In 1893, Arthur Conan Doyle had enough of writing countless Sherlock Holmes stories. Despite being paid well by the publisher, Doyle grew tired of the format and trappings of writing about one particular character. So he did the unthinkable: he killed him. Outraged fans wrote countless letters to the publisher and Doyle himself, begging, pleading, and sometimes even threatening! But fans across the world realized they could keep Holmes alive by writing their own stories with the character. Fandom was born.
Fandom is a community of people sharing the love of a common interest. While most are built upon fellowship, fandoms are capable of a dark side.
Recently I wrote an article professing my love of the Misfits. In that piece, I praised the band for creating a community who often felt out of place among other music fans. They brought people together to share their love of horror movies and rock n’ roll and empowering them in the process. Camaraderie is the perfect example of fandom being used in a positive manner.
However, somewhere within the last ten or twenty years, fandoms have revealed an ugly side. Sometimes far more sinister than the occasional knuckle-dragging fan. These days, it seems like fandoms are an entire subculture dedicated to mental subscription. One that caters to a much more toxic demographic.
In order to understand the toxicity of fandoms, we need to take a look at how and why they are created in the first place. Marketing.
Whether you care to admit it or not, marketing plays an integral part in the consumer deciding if something is right for them. In most cases, this is a commercial or internet advertisement displaying a product or service. Be it a catchy song, a visual gag, or even the promise of sexual validation. These ads are the most important tools in getting the product to its rightful audience. We’re all aware of how it works. If you want to feel cool, General Motors has a car for that. Want to feel sexy? Wear this perfume. But there’s also a type of marketing that caters to the individual on a personal level. Enter identity marketing.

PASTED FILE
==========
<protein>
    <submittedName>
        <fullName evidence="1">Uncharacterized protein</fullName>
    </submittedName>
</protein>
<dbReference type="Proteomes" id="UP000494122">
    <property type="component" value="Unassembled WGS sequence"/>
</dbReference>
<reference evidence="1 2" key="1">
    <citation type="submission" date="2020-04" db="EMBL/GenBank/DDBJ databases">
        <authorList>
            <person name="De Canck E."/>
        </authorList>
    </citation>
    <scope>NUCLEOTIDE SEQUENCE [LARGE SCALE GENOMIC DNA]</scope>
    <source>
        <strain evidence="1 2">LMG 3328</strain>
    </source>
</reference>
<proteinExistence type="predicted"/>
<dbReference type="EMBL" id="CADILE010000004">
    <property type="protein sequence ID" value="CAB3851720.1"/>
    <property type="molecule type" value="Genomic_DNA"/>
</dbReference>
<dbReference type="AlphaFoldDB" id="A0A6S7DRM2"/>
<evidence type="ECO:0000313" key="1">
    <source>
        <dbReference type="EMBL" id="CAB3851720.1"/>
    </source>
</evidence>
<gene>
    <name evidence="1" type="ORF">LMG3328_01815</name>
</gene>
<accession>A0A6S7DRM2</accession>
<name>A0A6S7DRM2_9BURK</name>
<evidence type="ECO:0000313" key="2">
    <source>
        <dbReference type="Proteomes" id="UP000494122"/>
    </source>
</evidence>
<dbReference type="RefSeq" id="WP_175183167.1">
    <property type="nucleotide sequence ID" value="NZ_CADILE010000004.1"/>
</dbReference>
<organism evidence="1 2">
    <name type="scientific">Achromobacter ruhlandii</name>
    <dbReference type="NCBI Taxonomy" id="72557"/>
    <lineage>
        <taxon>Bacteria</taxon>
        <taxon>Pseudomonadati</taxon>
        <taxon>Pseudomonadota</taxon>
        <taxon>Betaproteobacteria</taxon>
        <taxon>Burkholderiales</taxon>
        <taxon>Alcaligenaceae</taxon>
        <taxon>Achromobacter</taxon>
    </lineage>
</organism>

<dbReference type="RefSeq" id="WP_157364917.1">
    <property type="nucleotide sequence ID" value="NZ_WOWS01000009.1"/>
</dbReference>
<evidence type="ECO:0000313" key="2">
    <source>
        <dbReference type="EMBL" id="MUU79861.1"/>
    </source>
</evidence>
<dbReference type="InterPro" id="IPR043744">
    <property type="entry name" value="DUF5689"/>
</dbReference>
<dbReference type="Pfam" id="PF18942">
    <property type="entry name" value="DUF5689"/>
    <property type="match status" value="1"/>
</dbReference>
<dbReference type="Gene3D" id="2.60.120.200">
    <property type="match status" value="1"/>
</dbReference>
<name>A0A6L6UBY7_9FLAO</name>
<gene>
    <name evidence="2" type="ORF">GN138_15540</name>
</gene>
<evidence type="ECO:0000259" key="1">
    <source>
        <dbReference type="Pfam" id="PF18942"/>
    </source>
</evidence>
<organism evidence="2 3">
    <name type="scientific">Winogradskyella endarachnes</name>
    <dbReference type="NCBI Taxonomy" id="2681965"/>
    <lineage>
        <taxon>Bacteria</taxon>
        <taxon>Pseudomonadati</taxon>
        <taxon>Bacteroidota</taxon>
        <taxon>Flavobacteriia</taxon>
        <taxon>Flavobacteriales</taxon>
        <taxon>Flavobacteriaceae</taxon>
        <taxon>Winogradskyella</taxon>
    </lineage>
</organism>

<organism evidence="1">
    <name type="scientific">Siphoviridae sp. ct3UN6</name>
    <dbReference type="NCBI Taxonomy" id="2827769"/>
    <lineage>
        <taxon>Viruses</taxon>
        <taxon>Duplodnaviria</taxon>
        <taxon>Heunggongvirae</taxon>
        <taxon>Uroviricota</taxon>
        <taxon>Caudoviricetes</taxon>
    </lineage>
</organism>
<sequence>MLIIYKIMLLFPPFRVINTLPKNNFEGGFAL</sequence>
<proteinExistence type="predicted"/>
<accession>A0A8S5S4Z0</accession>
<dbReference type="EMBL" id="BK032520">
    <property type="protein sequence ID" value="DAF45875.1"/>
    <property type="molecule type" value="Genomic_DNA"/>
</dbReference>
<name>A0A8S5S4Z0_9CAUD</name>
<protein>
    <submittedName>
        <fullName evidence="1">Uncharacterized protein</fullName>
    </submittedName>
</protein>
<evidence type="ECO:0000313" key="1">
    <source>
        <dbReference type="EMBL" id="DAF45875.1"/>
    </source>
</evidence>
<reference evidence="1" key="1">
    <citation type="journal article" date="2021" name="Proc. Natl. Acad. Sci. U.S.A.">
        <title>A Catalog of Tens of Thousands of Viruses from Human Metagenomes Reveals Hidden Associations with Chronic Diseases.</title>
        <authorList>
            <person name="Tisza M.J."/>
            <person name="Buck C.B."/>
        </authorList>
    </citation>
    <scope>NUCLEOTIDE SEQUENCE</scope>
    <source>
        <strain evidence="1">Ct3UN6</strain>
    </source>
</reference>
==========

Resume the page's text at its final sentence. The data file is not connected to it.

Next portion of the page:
Identity marketing is a little more shady in nature because it not only singles out a specific type of person but also encourages entitlement. Where most advertisers rarely acknowledge those overlooking their product, identity marketing suggests those who don’t get the fandom are inferior people.
Making a fan feel more deserving of the fandom is where the toxicity comes in. When entitlement becomes the driving force, it never ends well.
This is where fandoms go horribly wrong. Department stores are no longer selling action figures to children, they’ve come to realize fan-boy collectors is where the money is. When this mentality is used by artists or celebrities, things get a bit more dangerous. Every artist wants a dedicated fanbase, but when does a group of fans become a cult?
Have you ever noticed how the most dedicated fans of a specific artist have a name? Taylor Swift’s Swifties, Beyonce’s BeyHive, Twenty One Pilots‘ Skeleton Clique. etc. Cultivating a name for a fanbase is identity marketing in full effect. Recognizing yourself as part of a labeled fandom means you have mentally subscribed. You are now part of an exclusive community of like-minded individuals and anyone not in that community isn’t a real fan.